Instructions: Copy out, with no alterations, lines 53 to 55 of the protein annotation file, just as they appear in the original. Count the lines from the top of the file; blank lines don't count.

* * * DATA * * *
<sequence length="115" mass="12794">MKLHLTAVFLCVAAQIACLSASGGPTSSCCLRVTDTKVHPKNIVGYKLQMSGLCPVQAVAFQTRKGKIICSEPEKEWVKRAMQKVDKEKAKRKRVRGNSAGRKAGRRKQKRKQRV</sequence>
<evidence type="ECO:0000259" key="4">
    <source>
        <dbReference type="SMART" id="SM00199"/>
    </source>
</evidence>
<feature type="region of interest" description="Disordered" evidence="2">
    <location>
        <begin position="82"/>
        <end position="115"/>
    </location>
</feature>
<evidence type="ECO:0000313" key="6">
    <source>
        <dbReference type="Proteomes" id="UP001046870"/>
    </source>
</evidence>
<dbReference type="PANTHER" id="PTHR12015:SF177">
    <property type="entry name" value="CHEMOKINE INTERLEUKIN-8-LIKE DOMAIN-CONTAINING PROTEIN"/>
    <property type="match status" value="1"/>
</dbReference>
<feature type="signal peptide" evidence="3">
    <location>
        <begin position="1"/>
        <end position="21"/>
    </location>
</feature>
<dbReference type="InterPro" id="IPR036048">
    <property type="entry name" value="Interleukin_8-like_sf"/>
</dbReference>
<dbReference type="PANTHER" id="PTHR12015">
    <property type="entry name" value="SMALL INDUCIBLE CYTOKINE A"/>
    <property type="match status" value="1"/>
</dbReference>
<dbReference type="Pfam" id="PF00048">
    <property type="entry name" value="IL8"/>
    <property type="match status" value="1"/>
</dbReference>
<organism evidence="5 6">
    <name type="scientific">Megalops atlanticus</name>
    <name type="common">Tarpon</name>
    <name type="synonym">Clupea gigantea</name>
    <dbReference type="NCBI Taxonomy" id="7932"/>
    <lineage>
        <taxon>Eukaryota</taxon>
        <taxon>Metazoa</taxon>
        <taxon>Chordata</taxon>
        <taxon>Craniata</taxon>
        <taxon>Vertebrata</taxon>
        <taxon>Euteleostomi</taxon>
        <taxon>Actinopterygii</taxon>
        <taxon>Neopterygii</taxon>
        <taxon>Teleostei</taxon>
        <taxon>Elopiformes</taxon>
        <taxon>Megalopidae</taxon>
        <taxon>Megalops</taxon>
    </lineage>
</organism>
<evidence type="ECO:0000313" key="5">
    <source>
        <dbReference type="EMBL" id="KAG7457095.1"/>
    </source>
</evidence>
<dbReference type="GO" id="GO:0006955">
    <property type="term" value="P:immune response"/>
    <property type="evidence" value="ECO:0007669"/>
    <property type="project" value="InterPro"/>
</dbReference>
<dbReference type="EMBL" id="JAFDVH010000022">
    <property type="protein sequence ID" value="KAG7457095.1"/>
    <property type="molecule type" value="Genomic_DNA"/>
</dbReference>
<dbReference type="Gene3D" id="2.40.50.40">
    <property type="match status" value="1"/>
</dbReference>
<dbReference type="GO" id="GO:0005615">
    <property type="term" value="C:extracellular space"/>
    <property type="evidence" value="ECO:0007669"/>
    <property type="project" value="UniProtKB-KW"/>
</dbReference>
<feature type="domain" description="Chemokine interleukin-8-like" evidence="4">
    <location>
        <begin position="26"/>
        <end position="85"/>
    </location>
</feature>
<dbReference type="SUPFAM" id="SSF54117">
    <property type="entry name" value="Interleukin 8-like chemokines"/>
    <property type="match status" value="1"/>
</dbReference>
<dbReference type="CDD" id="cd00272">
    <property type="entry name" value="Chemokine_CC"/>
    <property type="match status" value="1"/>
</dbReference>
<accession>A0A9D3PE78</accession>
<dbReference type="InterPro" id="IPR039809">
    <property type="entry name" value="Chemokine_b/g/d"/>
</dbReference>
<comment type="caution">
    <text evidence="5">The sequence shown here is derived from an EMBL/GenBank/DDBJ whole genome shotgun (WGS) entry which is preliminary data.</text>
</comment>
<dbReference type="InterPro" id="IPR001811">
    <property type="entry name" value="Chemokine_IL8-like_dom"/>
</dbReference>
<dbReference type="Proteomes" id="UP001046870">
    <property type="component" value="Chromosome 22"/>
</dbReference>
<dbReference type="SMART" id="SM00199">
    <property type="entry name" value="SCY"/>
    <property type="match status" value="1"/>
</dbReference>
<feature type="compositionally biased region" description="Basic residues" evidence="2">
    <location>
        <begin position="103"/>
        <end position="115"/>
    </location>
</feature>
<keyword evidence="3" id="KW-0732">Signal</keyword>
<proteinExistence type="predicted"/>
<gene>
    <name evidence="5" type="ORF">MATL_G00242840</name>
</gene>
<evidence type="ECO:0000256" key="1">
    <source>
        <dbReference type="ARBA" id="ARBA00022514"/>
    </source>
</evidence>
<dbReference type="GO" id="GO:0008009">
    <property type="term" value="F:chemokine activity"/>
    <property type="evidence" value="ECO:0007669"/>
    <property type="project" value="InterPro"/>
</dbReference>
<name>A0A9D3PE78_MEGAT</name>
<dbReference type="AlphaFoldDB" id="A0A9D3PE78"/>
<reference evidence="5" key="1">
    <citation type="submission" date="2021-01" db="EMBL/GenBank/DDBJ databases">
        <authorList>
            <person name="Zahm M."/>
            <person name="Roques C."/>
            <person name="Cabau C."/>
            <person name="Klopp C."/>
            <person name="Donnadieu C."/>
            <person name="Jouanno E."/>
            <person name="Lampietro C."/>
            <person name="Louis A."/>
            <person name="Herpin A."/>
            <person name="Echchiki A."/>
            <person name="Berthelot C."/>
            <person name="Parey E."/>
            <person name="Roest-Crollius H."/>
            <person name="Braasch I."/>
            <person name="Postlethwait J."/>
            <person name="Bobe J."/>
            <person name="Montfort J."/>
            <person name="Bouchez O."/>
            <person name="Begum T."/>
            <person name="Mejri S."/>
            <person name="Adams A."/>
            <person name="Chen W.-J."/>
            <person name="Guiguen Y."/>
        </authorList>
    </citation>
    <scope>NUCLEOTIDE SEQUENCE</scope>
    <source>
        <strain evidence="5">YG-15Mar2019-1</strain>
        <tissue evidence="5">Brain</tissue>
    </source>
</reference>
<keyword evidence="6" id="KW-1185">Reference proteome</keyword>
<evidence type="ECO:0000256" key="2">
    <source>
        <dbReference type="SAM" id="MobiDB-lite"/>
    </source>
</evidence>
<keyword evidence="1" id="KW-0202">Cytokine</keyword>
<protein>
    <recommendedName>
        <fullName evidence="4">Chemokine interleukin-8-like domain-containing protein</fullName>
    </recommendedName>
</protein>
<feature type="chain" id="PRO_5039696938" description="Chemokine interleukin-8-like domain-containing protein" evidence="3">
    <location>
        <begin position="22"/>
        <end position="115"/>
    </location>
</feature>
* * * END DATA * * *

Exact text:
        <taxon>Teleostei</taxon>
        <taxon>Elopiformes</taxon>
        <taxon>Megalopidae</taxon>